The Carter is open today, from noon to 5 p.m.
The first comprehensive survey of the work of Vietnamese-American photographer An-My Lê explores the edges of war and records landscapes of conflict in beautiful, classically composed photographs. Her images draw the viewer into deeper consideration of complex themes of history and power.
Photography Is Art tells the story of American photographers’ efforts, from the late 19th century on, to explore and proclaim photography’s artfulness.
In celebration of the 60th anniversary of the founding of the Carter, this exhibition revisits key moments in the Carter’s history of collecting works on paper, highlighting the museum’s path to becoming one of the finest collections of American art in the country.
Immerse yourself in a colorful botanical world full of giant insects, flowers, and plants created by Houston–based artist and Rice University professor Natasha Bowdoin. Inspired by the Carter’s collection and the artist’s abounding interest in literature, In the Night Garden asks us to pause and reimagine our relationship with the natural world.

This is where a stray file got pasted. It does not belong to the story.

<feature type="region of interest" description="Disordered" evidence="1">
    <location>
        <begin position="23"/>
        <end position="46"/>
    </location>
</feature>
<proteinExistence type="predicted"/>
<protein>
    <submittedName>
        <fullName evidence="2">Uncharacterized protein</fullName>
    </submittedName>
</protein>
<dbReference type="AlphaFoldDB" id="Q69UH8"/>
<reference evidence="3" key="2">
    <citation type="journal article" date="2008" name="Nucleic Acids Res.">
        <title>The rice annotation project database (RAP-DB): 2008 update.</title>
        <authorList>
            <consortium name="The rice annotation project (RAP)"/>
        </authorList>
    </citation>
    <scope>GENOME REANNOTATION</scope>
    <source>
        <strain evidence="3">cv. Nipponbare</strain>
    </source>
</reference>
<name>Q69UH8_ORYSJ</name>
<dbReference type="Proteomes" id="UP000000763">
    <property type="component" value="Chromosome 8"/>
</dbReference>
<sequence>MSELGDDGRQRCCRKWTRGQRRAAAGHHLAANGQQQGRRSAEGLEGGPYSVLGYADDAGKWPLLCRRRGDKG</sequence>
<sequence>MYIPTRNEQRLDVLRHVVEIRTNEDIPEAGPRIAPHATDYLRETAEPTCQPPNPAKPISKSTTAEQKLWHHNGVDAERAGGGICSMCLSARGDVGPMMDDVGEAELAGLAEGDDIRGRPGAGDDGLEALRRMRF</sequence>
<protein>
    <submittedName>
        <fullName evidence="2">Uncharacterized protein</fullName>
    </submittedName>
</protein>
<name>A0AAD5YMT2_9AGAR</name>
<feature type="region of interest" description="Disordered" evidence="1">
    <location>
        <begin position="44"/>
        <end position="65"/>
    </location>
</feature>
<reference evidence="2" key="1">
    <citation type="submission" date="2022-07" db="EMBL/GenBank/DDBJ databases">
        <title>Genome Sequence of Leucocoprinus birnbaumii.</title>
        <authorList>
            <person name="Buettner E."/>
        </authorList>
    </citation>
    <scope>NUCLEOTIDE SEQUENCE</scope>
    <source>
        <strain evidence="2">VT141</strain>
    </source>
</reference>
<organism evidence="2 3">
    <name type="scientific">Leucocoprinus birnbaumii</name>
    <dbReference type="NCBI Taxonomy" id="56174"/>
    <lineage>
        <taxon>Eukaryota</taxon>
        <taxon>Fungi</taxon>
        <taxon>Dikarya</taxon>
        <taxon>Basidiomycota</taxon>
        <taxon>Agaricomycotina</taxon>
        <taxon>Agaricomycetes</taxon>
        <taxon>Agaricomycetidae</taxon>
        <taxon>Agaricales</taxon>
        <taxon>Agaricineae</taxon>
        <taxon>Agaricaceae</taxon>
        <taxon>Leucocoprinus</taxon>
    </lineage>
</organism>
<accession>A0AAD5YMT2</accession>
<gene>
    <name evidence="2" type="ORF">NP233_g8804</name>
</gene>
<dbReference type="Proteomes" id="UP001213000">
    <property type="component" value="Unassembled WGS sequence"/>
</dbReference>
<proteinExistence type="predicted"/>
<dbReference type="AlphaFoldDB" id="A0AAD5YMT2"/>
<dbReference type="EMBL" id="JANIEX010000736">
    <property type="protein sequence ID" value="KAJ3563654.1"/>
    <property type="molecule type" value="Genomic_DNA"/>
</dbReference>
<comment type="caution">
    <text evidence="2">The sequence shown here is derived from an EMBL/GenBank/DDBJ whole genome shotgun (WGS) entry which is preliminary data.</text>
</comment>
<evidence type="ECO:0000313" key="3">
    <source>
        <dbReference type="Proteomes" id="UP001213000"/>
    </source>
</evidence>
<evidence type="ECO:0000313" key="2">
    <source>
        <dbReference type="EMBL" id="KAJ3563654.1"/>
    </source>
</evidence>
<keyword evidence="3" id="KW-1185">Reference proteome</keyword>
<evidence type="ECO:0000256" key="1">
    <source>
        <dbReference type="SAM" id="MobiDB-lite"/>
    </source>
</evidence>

When you enter the museum, take a moment to marvel at James Surls’ otherworldly sculpture Seven and Seven Flower, a complex portrait of family, land, and self.
Commissioned for the Carter, this large-scale, site-specific installation looks like frozen, Technicolor vapor. Created out of more than eighty miles of multicolored thread, Plexus no. 34 draws attention to the majestic architecture and natural light of the museum’s Atrium.
The Carter houses one of the great collections of American art, from historical landscapes captured on canvas to city streets seen through the lens of a camera. We’re regularly changing out these works, so each time you visit, you know you’ll encounter something you haven’t seen before.